I watched an interview with Matt Damon on public tv yesterday. I was mildly surprised how well spoken the guy was and how spot on his observations were. One thing that he said that resonated with me was something like “The most rewarding part of doing your job well is the little things that no one else knows about but you. The things that make you tick and the efforts only you know.” That wasn’t even close, but it was the best I can do now. It was strange because it was something that I was thinking, nearly exactly, earlier out riding.
Someone asked me just a bit ago why I still like to ride my bike so much and compete after all these years. I have a lot of different reasons, lots I’ve stated before here, but in reality, there are so many things involved that it is impossible for me to list them. So many little, itty-bitty things that wouldn’t mean anything, but to me. Or at least it seems that way until we run into each other and we don’t even have to bring up those things because we all know them.
The reason I liked racing so much on Sunday in Chicago was because it is so nice get some personal reward for all the efforts and sacrifices. I don’t really care about the place. Like I said yesterday, now, I would really have liked to be riding around in the front group, but that didn’t happen. But, being able to ride super fast around on grass on the golf course was fun, beyond fun. Trying to explain it to someone that doesn’t know bikes, it would sound like something so stupid. Doing 6 minute circles on wet, frozen grass, in the middle of winter in Chicago. But, it takes years to accumulate the skill set to be able to do it, and when it sort of comes together, at least to an personal acceptable degree, then it is a good reward, satisfaction. And the icing on the cake is that our peers get it.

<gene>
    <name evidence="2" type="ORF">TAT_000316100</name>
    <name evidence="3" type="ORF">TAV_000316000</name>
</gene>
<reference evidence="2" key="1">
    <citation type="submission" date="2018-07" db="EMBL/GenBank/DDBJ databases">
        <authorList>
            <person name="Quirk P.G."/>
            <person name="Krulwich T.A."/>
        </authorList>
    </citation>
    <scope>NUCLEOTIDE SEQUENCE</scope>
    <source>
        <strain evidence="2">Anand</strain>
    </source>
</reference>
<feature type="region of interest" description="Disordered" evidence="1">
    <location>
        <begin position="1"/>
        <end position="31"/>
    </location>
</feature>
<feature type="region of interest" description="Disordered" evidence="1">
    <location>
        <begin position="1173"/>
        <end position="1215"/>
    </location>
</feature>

I ride bikes for millions of reasons, like I stated above. It is something like Johnathan Livingston Seagull (one of my favorite all time books). The art of riding a bike, is sort of like what I would imagine it would be like if we could fly. We sort of do fly in our own way. And refining the ability to ride is what we’re doing our whole lives. And we don’t necessarily need races or others to confirm what we innately know. Cyclocross is the epitome of this. No one rides a perfect cross race. It can always be done better. That is one of the best things about it. It is one of the reasons I’m still in love with the sport.
I rode over to Lake Geneva from Delavan yesterday. It was around freezing, but the wind was blowing probably close to 25 mph. I took it super easy both ways. I don’t ride easy much, hardly ever. I had to check myself multiple times and make sure I wasn’t going hard at all. When you’re doing that, it is much easier just looking around. I really liked the contrast of riding on the dry, salt stained roads, the piles of snow on the sides, with all the lakes and fields frozen, snow covered. And there I was, self contained, all warm, bundled up, out in the elements, feeling pretty good. I wasn’t thinking at all about racing bikes. I was thinking how nice it was to be outside on such a miserable day, doing something so enjoyable, which made it a very nice day.
We’re heading over to Madison in a couple hours. I don’t really want to ride around the course today, but I think it is good getting a view of it and that lets our minds digest and mull over the different parts, subconsciously, thus making it easier to ride later. I’ll post some photos of the course later.
“Don’t believe what your eyes are telling you. All they show is limitation. Look with your understanding. Find out what you already know and you will see the way to fly.”
― Richard Bach, Jonathan Livingston Seagull